Numerous proposals have been made to avoid this occurrence, but none has been entirely successful.
During use, sudden retraction of the needle into the syringe by spring force, as has been prior proposed, can cause fracturing of the needle within the patient. It can also cause splattering of contaminants on the needle onto the hands of the user, and possibly into the user's eyes in the event that a visor is not worn by the user. Also, the impact of retraction of the needle under spring force can cause an impact on the syringe, resulting in accidental dropping of the syringe, with possible dangerous consequences.
Other prior proposals involve a manually retractable and manually extendable needle guard. However, such needle guards require the use of both hands for them to be forced manually into the extended position in order to break the holding force of a resiliently engaged retaining member. If the user's hand should slip off the needle guard during the extension of the needle guard, there again is the possibility of the user's hand being impaled by the unprotected needle.
It is an object of this invention to materially reduce the hazards to the user in using a hypodermic syringe, by providing a syringe assembly having an axially slidable needle guard that is releasable and retractable under manual force, and which is then lockable in a retracted position, and which subsequently can be released and extended under manual force for it to shroud the used needle.
According to the present invention, in order to ready the syringe for use, the user grasps the barrel of the syringe with one hand, and then grasps the needle guard with the other hand, subsequent to which the needle guard is squeezed using a single hand to release a locking projection on the needle guard from a retaining notch in the barrel. The guard can then be slid axially of the barrel of the syringe, with the locking projection travelling within an axial slide track in the barrel.
Having reached the fully retracted position of the needle guard, the locking projection enters a retaining notch at the other end of the axial slide track to lock the needle guard in its retracted position.
In order to permit the release of the locking projection from the retaining notch, the barrel is formed of circular cross section, and the needle guard is formed of elliptical cross section with the locking projection positioned on the minor axis of the ellipse and extending radially inwardly of the bore of the needle guard. Thus, squeezing of the needle guard along its major axis will cause radially outward movement of the locking projection to withdraw it from the retaining notch, permitting the locking projection then to slide within an axial channel formed in the outer surface of the syringe barrel.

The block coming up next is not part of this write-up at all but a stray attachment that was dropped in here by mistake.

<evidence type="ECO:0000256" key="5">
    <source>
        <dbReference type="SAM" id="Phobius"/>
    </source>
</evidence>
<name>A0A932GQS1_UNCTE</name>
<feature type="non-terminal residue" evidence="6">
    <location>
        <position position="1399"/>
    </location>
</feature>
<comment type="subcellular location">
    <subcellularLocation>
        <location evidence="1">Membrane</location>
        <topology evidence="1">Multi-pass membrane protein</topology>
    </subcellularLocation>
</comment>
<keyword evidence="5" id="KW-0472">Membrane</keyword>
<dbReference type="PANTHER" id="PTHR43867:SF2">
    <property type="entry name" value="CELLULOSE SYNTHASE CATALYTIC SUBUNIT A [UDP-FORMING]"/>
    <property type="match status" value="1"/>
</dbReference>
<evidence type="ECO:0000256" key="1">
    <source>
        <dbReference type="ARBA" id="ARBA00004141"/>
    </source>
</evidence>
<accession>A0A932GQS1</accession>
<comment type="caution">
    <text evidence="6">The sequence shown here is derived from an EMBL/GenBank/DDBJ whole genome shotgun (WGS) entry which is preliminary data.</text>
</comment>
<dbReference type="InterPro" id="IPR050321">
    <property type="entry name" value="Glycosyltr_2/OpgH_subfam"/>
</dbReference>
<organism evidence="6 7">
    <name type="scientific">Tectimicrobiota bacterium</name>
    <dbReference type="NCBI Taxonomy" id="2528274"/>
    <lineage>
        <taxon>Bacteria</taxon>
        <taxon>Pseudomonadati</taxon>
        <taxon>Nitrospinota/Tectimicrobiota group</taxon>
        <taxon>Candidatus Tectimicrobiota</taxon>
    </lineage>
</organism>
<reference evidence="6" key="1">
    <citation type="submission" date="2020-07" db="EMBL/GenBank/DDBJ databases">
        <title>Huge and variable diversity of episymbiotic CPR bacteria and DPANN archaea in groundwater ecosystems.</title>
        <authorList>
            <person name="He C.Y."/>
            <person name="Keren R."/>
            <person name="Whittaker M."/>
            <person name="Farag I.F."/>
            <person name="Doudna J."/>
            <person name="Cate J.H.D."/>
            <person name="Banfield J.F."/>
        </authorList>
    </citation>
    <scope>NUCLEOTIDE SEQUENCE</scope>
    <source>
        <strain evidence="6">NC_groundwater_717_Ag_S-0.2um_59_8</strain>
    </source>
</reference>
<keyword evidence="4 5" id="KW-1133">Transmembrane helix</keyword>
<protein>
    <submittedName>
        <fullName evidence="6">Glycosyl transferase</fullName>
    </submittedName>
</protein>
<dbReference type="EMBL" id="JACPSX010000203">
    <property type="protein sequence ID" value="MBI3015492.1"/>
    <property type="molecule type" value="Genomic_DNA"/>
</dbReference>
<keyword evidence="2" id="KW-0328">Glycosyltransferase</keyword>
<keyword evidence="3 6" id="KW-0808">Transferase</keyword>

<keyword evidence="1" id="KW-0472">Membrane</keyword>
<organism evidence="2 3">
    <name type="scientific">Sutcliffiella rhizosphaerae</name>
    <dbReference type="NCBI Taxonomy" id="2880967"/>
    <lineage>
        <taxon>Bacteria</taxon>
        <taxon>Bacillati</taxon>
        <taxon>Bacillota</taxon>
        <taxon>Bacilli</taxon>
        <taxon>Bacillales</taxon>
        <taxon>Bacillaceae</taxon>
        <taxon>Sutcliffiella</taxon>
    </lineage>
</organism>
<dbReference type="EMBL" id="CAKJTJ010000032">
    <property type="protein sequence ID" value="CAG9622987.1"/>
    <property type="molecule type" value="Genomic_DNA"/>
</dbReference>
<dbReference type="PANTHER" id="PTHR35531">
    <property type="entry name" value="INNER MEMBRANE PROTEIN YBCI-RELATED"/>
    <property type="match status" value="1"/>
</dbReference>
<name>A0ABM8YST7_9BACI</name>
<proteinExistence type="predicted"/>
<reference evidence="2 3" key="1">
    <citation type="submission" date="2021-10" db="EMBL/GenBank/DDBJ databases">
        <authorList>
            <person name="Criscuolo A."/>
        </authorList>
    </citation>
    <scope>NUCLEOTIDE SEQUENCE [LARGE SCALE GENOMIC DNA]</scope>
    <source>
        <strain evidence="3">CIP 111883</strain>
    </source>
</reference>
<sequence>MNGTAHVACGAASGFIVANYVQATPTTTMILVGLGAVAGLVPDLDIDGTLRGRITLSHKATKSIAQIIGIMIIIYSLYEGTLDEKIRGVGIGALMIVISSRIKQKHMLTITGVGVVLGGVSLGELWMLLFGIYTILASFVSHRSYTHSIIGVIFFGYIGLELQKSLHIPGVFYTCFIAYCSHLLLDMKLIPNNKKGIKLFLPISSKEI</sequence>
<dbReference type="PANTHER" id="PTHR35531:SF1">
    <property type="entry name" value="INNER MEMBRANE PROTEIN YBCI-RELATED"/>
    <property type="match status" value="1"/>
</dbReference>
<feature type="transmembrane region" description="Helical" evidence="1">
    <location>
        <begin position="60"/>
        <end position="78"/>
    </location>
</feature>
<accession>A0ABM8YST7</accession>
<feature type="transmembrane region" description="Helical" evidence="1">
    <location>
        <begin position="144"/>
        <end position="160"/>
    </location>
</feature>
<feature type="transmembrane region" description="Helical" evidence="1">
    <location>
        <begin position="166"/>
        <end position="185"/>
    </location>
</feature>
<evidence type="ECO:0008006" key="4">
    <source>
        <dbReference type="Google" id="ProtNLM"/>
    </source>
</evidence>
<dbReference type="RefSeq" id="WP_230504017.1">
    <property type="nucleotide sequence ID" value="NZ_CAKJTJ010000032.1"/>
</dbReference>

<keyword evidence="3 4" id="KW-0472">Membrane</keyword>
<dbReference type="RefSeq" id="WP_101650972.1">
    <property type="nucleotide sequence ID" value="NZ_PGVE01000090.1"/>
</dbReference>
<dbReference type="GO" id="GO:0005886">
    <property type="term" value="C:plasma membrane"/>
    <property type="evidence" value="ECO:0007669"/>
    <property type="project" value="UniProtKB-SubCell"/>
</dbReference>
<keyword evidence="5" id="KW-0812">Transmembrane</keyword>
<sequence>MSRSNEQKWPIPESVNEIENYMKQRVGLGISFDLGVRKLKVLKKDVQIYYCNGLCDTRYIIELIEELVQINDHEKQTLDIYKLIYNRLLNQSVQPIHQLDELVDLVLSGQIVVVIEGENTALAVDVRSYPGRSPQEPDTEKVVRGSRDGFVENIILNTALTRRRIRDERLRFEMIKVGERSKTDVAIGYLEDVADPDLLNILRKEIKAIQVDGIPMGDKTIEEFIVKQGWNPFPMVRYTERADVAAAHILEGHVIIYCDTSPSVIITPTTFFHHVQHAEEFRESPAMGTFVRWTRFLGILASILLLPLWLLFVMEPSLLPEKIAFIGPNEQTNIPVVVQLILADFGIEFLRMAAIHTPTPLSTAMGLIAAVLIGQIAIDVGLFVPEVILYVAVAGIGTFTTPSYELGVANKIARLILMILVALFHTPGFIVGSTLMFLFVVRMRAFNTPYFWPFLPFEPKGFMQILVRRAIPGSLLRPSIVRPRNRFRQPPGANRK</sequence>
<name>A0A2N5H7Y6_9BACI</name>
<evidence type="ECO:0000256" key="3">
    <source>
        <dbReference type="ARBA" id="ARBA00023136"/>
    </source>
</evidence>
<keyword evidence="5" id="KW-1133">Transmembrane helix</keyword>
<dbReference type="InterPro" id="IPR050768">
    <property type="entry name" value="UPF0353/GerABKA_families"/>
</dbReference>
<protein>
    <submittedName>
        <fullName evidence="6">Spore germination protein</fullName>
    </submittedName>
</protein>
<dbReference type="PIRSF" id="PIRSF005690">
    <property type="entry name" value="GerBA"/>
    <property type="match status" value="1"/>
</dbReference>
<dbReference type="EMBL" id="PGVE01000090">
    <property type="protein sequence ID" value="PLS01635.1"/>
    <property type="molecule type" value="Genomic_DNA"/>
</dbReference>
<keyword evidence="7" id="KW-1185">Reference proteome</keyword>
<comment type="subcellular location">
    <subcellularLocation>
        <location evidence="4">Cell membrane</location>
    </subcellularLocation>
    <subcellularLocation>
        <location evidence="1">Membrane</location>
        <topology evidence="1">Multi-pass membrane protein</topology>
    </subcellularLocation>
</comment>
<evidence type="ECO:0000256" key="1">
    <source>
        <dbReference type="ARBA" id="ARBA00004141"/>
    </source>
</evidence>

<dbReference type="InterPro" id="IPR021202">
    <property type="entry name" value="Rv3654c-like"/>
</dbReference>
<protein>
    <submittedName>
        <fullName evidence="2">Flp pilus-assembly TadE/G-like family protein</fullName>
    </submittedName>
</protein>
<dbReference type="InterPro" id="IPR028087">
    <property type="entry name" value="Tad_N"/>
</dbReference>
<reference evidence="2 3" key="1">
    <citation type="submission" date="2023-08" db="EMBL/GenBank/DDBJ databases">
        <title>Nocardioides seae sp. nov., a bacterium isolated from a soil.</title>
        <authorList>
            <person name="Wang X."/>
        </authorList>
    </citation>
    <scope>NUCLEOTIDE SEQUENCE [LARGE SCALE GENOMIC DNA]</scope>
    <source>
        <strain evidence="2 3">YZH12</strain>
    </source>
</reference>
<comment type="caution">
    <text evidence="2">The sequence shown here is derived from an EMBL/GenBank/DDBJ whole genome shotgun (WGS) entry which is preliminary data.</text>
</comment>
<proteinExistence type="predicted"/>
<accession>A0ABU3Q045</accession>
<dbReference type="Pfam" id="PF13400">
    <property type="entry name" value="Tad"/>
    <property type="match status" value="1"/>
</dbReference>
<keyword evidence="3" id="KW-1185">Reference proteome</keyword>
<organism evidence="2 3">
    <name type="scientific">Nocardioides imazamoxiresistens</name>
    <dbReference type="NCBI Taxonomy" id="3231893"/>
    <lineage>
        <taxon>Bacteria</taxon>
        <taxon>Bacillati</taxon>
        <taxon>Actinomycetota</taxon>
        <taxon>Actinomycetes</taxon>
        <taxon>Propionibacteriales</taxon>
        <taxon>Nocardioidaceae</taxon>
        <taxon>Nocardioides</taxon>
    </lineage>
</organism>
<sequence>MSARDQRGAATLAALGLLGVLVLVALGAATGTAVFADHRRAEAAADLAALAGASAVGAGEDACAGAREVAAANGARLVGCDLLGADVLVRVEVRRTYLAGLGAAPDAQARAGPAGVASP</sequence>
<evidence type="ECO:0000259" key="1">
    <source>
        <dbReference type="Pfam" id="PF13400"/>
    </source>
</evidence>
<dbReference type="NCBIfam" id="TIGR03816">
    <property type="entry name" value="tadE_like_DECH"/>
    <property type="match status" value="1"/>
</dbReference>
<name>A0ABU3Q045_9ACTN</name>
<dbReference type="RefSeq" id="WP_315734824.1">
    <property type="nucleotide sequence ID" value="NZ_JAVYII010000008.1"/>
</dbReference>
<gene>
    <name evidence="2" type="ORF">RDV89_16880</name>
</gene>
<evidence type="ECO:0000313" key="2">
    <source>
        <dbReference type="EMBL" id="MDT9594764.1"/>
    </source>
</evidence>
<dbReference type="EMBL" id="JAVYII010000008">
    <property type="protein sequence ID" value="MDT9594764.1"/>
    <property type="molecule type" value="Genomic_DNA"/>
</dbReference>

When using the syringe, the user's fingers engage holding tabs on the syringe barrel to provide the required axial force on the syringe, this further minimizing the possibility of the user being impaled by the needle. Also, the user's fingers are at that time positioned in engagement with the needle guard and act to retain the locking projection firmly seated within the retaining notch.
Having used the syringe to effect either an injection on the patient, or withdrawal of blood, the user then again squeezes the needle guard on its major axis using a single hand to free it for return movement longitudinally of the barrel of the syringe, the locking projection travelling within the axial slide track to return the locking projection to the first retaining notch.
This forward movement of the needle guard to its extended position can be under the assist of a spring reacting between the needle guard and the barrel of the syringe. If such a spring assist is provided, then, movement of the needle guard to its extended position proceeds under the manual control of the user, in that the needle guard is at that time being grasped by one of the user's hands, which is used to squeeze the needle guard.
Thus, both of the user's hands are located out of proximity to the sharpened end of the cannula or needle, and in a location of maximum safety.
In another preferred embodiment of the invention, the syringe barrel is provided with circumferentially extending slide tracks at the opposite ends of the axial slide track, the circumferentially extending portions of the slide track incorporating either indents or projections providing retaining notches for cooperation with the locking projection formed internally of the needle guard.